—I speak with, particular reference to the lower marine animals—are usually brilliantly colored. This can be seen in the case of sea-anemones, tropical shells, and crabs. Those with little or no defense are inconspicuous and resemble surrounding objects. The reason for all this is plain, for if inconspicuous they easily escape the notice of their enemies. Brilliant, well-defended animals have little fear of enemies, but by their bright colors will attract curious animals within reach of their deadly powers.
Like the Physalia in general structure, and in the fact that they possess stinging cells, are the jelly-fishes, which are present in the Gulf Stream in a great abundance of forms. There are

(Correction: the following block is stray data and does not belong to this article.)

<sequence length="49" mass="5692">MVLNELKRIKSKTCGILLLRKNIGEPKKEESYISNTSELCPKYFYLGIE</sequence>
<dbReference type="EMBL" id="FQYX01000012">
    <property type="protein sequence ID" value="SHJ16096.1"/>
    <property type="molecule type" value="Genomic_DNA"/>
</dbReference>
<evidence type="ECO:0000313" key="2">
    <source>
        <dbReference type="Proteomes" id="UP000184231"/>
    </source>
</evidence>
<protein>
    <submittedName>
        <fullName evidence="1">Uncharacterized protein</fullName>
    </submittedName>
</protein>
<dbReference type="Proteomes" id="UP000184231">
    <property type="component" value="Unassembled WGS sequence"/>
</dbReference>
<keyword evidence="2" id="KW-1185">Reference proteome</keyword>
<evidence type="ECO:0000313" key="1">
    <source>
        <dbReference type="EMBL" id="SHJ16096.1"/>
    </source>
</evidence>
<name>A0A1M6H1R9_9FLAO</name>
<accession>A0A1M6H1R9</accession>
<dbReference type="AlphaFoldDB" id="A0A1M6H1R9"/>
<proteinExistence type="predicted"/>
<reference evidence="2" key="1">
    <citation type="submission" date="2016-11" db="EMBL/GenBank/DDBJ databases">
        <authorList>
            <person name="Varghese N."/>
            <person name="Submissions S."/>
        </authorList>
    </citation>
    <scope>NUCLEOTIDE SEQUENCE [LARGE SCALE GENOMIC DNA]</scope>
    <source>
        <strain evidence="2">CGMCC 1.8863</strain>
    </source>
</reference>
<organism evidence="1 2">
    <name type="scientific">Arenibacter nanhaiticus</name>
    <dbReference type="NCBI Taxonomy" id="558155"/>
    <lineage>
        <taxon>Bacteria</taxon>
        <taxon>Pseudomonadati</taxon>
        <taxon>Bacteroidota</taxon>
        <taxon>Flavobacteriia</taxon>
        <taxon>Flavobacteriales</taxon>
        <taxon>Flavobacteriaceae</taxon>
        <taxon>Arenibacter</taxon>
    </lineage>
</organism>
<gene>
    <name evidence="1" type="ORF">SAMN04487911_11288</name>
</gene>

bell-shaped, tubular, spherical, discoidal, and many other forms, most being transparent, but some very brilliantly colored. One of the disk-like forms is colored with deep purple and orange bands radiating from the center, while from the entire circumference hang many transparent tentacles. The mouth of most jelly-fishes is beneath, in the center of the bell, and is surrounded by tentacles which procure food. These are also furnished with stinging cells by which the food is killed. Their modes of repro-